But that’s not the case here at 2200 feet elevation in the interior of Northern California. We actually have seasons here. Maybe not intense seasons (or at least the winter is not intense, the summer some people might characterize as intense), but our climate still comprises what most people would call seasons.
The first winter growing season we lived here, before I received that piece of advice, I planted broccoli in November (too late), and cabbage in December (too late or too early, depending on how you look at it). Last year we had such a warm winter that I planted radish seeds in January, thinking that it was warm enough for them to grow, even though my planting chart said not to plant until March. But nearly all of them just grew leaves and then quickly bolted, without producing very many actual radishes. And the ones that were produced were pretty woody and mostly inedible.
This year I waited until mid-March. I did some research after my failed attempt last year and learned that radishes need to grow quickly, which means they need warm soil temperatures and enough daylight hours to fuel quick growth. Planting in January meant there just weren’t enough hours of sunlight, and the night temperatures were probably still too cold, even though it was very warm during the day.
I hedged my bets and planted seven different kinds, primarily daikon varieties, but I also planted a patch of French Breakfast radishes (those disappeared quickly – I adore those). We were fortunate to experience a long, cool, rainy spring, which was an added boon for the radishes. They all grew like crazy, producing perfectly crisp, sweet and slightly spicy roots with lush, bountiful greens. But what can I do with a refrigerator full of daikon radishes? Kimchi of course! I’ve had a great time pickling and fermenting all kinds of daikons and their greens, with a few different varieties of kimchi still bubbling down in the basement as I write this.
I’ve also been experimenting with fresh radishes: I made a grilled daikon and romaine salad a few nights ago that was fantastic and super simple: I grilled 4 romaine halves (also a bountiful crop in our garden this year), along with several slices of daikon (sliced longwise about ¼ inch thick), then chopped and tossed with a miso vinaigrette.
Sesame Noodle Salad
Adapted from a recipe in Recipes from the Root Cellar by Andrea Chessman
For the noodles:
- 1 lb. dried vermicelli
- 2 tablespoons sesame oil
For the sauce:
- 1 tablespoon sesame oil
- 1 tablespoon chopped garlic
- 1 tablespoon chopped ginger
- ¼ cup tahini
- ¼ cup water
- 3 tablespoons soy sauce
- 1 tablespoon Chinese black vinegar
- 1 tablespoon rice vinegar
- 1 tablespoon Chinese rice wine
- 1 tablespoon chile paste with garlic
- 2 tablespoons sugar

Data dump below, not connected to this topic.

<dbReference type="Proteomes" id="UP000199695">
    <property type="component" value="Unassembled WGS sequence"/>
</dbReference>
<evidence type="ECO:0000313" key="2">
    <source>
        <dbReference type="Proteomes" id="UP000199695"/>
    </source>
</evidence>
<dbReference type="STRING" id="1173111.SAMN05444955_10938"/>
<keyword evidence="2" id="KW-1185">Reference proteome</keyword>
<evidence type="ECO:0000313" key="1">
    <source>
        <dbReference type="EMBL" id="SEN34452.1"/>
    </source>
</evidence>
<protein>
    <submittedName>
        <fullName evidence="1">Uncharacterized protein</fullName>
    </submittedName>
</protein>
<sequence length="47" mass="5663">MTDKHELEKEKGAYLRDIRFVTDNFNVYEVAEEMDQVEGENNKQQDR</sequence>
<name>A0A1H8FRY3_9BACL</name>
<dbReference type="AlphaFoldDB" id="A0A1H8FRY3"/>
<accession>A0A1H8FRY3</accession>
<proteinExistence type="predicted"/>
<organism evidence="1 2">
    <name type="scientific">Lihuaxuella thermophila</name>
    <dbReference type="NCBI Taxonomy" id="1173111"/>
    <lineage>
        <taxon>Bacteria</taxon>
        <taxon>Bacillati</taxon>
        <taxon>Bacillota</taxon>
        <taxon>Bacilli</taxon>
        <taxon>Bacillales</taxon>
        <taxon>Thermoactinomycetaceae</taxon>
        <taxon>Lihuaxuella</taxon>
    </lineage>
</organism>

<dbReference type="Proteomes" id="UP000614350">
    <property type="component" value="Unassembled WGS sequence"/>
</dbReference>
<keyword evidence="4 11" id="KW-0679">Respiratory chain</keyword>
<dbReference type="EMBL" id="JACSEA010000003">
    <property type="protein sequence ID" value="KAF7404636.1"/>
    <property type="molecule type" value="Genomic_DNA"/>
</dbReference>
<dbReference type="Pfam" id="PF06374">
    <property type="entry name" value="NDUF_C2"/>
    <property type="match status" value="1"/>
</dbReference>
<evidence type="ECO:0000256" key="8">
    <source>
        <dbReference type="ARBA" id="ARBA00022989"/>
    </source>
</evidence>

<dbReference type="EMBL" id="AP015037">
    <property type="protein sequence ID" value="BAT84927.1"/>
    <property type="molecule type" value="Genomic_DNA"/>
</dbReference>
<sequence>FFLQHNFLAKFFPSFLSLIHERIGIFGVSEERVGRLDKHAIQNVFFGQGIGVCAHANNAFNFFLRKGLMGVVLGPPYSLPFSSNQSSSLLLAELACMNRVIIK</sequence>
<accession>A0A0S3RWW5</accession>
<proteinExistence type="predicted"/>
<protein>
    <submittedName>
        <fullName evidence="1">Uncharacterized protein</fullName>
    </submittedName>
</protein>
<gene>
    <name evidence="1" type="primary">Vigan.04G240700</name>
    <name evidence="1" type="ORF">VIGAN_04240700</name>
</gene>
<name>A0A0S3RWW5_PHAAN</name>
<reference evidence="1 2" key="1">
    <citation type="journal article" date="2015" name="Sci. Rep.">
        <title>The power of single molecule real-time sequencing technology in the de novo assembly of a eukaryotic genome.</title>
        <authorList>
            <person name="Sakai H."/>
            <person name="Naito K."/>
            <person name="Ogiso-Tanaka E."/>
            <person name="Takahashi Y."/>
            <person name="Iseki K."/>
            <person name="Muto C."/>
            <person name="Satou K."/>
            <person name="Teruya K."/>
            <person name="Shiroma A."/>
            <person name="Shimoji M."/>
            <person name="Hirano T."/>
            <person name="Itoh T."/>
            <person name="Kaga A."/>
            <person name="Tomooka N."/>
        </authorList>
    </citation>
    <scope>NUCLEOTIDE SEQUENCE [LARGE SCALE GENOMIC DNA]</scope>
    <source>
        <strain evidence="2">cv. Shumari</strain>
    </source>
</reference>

For the salad:
- 1 cup julienned carrots
- 2 cups julienned daikon radish
- 2 cups thinly sliced daikon radish greens
- 3 green onions, thinly sliced crosswise
- 2 tablespoons sesame seeds, toasted
Cook the noodles in a large pot of boiling, salted water until al dente. Toss with two tablespoons sesame oil.
Combine the garlic and ginger in a blender and process until finely chopped. Add the rest of the sauce ingredients and blend well. Taste and adjust seasoning as necessary.
Toss the noodles with the sauce and the rest of the salad ingredients and serve immediately.
Makes 3 quarts
This recipe is from the Joy of Pickling, by Linda Ziedrich.
- 3 lbs. daikon radish, peeled
- 12 thin slices fresh ginger
- 18 small dried hot peppers, slit lengthwise (I used dried Thai chiles from my 2015 crop)
- 4 ½ tablespoons pickling salt
- 6 cups water
Cut the daikon into quarters or eighths lengthwise (the strips should be about ½ inch thick) and then crosswise into 1 ½ inch lengths. Layer the daikon, ginger and hot peppers in each quart jar, distributing evenly among the jars.
Dissolve the salt in the water and pour enough brine over the vegetables to cover them. Push a pint-size freezer bag into the mouth of each jar and pour the remaining brine into the bags. Seal the bags. Let stand at room temperature.
After 2 – 3 days, when the daikon is as sour as you like, remove the bring-bag and cap the jor. Store the pickle in the refrigerator, where it should keep for several weeks.
Note: the original recipe only calls for 2 chiles per jar. I made them with six and they are very spicy, the way I like them, but if you want less spicy use fewer chiles.
P.S. A quick update on the county planning process: The first stage of our special use permit application was deemed complete by the El Dorado County Planning Department. Next step is each department (water, fire, environmental health, traffic) has until June 16 to weigh in on the project design with any questions, concerns and/or requirements. We have an official meeting on June 20 to discuss the required changes to the project design, if any. We will know a lot more about where we stand, the Reverie development timeline, and if we can even afford to do it at all, after that meeting. Wish us luck that all goes well!